College of Science and Health Theses and Dissertations

Date of Award

Summer 8-25-2019

Degree Type


Degree Name

Doctor of Philosophy (PhD)



First Advisor

Linda Camras, PhD

Second Advisor

Joseph Mikels, PhD

Third Advisor

Christine Reyna, PhD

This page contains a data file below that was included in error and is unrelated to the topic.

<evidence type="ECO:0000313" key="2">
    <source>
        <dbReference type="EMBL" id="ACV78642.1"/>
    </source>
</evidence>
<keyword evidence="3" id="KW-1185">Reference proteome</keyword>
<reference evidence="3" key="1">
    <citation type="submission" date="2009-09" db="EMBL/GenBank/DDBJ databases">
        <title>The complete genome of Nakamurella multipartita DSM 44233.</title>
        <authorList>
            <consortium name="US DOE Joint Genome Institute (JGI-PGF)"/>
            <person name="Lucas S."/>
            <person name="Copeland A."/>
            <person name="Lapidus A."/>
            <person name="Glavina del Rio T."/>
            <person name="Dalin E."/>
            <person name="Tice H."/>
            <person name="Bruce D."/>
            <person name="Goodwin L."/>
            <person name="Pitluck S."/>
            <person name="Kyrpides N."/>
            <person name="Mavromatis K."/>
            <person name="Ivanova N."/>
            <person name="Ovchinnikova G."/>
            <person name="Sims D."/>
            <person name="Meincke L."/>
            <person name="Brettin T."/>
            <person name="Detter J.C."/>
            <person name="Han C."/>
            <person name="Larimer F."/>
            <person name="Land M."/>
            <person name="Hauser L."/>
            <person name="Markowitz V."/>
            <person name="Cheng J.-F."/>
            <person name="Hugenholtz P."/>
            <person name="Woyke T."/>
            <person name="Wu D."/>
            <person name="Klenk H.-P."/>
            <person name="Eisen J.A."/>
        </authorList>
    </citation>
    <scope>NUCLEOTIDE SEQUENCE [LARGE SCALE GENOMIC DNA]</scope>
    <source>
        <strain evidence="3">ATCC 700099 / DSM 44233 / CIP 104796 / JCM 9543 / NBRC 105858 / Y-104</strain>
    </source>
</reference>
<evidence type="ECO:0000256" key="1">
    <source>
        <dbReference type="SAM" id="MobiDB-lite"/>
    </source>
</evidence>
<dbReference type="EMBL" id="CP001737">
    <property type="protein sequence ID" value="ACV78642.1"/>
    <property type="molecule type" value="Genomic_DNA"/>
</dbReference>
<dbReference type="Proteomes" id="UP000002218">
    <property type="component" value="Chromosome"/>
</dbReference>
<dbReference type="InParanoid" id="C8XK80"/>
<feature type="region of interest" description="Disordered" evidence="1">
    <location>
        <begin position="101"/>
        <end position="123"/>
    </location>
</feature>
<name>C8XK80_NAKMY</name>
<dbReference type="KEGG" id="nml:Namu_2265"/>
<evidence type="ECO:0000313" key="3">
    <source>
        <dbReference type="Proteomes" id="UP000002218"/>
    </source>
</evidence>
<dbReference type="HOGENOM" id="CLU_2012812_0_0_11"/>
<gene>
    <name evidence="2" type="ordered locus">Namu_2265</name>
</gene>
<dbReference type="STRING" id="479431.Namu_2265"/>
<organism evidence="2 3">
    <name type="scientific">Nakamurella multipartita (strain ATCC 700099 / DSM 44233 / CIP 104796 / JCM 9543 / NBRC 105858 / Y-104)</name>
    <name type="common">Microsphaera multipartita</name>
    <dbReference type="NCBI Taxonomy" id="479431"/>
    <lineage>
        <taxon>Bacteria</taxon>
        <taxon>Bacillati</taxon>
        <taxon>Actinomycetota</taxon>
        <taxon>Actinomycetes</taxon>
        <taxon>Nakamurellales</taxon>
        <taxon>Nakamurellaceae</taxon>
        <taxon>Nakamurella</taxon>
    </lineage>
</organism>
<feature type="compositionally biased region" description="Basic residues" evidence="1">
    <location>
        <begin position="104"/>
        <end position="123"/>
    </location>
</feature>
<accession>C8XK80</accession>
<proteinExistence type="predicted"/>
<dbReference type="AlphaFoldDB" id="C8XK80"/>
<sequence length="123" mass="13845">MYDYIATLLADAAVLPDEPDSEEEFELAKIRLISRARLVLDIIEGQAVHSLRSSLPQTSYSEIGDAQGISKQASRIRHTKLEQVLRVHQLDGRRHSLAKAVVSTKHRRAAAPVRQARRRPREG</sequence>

Prior research pertaining to the Stereotype Content Model (SCM) has found that groups stereotyped as “cold and incompetent” (e.g., refugees, homeless people, drug addicts) are most likely to elicit both emotional state contempt and dehumanization. However, no prior studies have examined trait (dispositional) contempt’s relationship with dehumanization towards different SCM-relevant groups. Across two studies, I examined trait contempt as a predictor of dehumanization within the context of the SCM. Trait contempt is characterized by frequent cold feelings towards others and frequently viewing others as incompetent. I therefore proposed that since contemptuous people view their social world through a “cold and incompetent lens,” they may “drag down” all groups into the “cold and incompetent” category of the SCM, thus leading to tendencies to broadly dehumanize others. In keeping with this, I proposed that trait contempt dimensions (subscales) related to coldness (affective and behavioral coldness) and viewing others as incompetent (superiority) drive this relationship, and that trait contempt’s relationship with dehumanization would remain robust even when accounting for stringent controls. I also proposed (Study 2) that trait contempt’s relationship with dehumanization towards groups would be explained (mediated) by perceptions of group warmth and competence. Study 1 included measures of trait contempt, “blatant” dehumanization towards SCM-relevant groups (groups stereotyped as cold/incompetent, cold/competent, warm/incompetent, and warm/competent, along with “people, in general”), and several other personality and attitudinal variables which have previously been found to predict dehumanization and which also may have some conceptual overlap with trait contempt (social dominance orientation, narcissism, and psychopathy), along with political ideology. Study 2 included measures of trait contempt, blatant dehumanization towards groups, warmth and competence ratings towards groups, trait disgust, trait resentment, trait anger, authoritarianism, social dominance orientation, and political ideology. In both studies, trait contempt robustly predicted dehumanization across all target groups even when accounting for all control variables. Trait contempt’s affective/behavioral coldness and superiority subscales both drove this relationship in Study 1, whereas the coldness subscales primarily drove it in Study 2. In Study 2, trait contempt’s relationship with dehumanization was fully or partially mediated by perceptions of warmth and competence across all target groups, supporting the prediction that contemptuous people may dehumanize others because they “drag down” groups into the cold/incompetent category of the SCM. These findings suggest that among negatively valenced trait emotions, trait contempt appears to play a particularly strong and unique role in tendencies to dehumanize others due to its strong (and negative) association with perceptions of group warmth and competence. More broadly, these findings highlight the importance of considering trait contempt as a personality variable of interest when examining dehumanization—and perhaps other social-psychological constructs of interest.

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